Sensitivities in the modeling of electrostatically charged droplet evaporation and combustion

A. Kourmatzis*

*Corresponding author for this work

Research output: Contribution to journalArticle

2 Citations (Scopus)

Abstract

Electrostatic charging has the potential to enhance droplet evaporation in liquid-fueled combustion applications. Based on well-established experimental evidence, it is known that as an electrostatically charged droplet evaporates and approaches the Rayleigh limit, it fragments into a residual droplet and a number of other sibling droplets. This process can reduce the total vaporization time. In the context of combustion, the produced sibling droplets will burn, reducing the vaporization time of the charged residual due to heat release; however, this process has not been studied in the literature. In this paper, a traditional droplet-evaporation model is extended to account for the influence of reacting sibling droplets on the vaporization and electrostatic atomization of an electrified residual droplet. The single-droplet modeling approach with and without charge is initially validated against existent experimental data and is in excellent agreement with published results. The sensitivity of the model that accounts for burning sibling droplets is subsequently assessed with respect to key parameters of experimental relevance. These include the number of siblings n, initial droplet charge with respect to the Rayleigh limit Q0/Qray, and residual droplet charge with respect to the primary droplet charge Q1/Q0, as well as the Reynolds number. This simple yet new approach highlighted here sheds light on the relevance of different electrostatic and physical parameters on the modeling of electrostatically charged droplet evaporation in reacting and nonreacting settings.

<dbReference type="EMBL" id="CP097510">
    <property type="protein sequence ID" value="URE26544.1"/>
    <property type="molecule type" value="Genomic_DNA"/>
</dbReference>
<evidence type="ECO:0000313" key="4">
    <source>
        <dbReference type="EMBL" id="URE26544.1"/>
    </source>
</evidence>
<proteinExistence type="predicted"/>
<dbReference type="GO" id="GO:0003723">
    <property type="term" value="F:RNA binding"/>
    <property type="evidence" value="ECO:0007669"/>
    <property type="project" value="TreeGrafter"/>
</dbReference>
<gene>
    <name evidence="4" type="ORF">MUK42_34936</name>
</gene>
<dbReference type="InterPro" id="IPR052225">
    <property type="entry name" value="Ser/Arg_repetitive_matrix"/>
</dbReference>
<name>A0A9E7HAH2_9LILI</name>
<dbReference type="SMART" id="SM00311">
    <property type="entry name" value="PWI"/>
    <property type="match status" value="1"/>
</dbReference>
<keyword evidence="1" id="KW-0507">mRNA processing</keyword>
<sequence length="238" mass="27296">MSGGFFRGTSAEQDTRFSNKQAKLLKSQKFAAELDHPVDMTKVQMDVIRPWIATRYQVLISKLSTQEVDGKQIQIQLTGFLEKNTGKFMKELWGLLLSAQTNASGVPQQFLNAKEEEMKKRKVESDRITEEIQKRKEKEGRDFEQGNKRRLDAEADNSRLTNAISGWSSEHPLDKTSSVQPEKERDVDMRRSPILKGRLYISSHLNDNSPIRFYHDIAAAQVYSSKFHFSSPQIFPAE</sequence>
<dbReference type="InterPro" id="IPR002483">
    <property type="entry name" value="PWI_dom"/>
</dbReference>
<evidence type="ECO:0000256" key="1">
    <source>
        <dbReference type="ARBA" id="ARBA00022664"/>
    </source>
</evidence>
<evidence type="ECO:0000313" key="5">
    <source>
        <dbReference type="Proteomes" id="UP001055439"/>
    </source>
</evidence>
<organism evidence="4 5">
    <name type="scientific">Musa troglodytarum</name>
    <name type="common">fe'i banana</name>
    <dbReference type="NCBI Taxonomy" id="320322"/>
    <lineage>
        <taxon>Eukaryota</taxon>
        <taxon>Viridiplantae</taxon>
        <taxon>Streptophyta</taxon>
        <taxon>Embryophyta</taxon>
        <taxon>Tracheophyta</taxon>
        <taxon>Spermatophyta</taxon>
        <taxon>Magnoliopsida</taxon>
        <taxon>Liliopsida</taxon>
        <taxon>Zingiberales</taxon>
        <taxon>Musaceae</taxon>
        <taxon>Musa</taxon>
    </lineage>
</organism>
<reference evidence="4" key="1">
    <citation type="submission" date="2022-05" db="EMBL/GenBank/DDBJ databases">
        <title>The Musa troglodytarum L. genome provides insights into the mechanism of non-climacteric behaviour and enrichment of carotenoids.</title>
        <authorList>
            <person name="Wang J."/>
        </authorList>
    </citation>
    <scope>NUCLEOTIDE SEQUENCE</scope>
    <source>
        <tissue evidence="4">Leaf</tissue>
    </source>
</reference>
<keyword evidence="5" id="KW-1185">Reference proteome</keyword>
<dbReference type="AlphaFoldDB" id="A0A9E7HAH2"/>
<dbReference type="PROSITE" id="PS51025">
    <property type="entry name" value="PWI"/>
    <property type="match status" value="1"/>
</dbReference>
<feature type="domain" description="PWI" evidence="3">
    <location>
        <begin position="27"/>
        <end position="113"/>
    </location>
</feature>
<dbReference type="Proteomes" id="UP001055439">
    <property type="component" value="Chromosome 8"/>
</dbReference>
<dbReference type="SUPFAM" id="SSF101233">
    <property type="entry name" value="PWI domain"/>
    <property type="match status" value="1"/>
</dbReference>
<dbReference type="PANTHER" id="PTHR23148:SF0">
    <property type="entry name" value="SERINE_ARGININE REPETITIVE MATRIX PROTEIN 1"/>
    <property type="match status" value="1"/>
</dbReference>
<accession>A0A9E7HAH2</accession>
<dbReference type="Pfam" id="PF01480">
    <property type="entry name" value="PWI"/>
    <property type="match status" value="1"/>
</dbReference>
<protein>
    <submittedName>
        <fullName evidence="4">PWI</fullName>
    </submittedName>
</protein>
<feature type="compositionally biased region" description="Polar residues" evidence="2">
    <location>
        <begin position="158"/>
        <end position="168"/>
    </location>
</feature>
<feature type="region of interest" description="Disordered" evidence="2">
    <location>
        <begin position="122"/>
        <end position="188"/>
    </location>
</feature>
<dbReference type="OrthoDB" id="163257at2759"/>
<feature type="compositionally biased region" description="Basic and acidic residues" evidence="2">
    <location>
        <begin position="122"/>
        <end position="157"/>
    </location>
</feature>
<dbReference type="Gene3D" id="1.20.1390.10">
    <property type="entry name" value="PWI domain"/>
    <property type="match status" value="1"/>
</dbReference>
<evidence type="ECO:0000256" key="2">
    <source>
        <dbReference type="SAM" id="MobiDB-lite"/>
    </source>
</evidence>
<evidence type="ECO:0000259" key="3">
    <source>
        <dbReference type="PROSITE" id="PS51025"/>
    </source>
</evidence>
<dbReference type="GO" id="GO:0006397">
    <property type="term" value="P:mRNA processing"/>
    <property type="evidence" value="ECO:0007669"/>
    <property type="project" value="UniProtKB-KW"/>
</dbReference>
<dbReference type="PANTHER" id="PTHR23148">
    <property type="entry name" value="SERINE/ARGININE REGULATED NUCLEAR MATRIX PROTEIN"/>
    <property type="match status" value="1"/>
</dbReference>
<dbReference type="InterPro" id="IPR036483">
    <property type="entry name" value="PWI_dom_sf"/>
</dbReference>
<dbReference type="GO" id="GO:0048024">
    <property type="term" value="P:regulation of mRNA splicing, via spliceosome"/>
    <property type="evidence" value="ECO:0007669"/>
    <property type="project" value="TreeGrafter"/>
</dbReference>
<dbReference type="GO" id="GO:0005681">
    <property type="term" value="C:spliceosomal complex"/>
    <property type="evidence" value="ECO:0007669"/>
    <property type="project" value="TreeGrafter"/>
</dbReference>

Original languageEnglish
Article number04016060
Pages (from-to)1-8
Number of pages8
JournalJournal of Energy Engineering
Volume143
Issue number3
Early online date21 Oct 2016
DOIs
Publication statusPublished - Jun 2017

Keywords

  • Droplet evaporation
  • Electrohydrodynamics
  • Electrostatic charge

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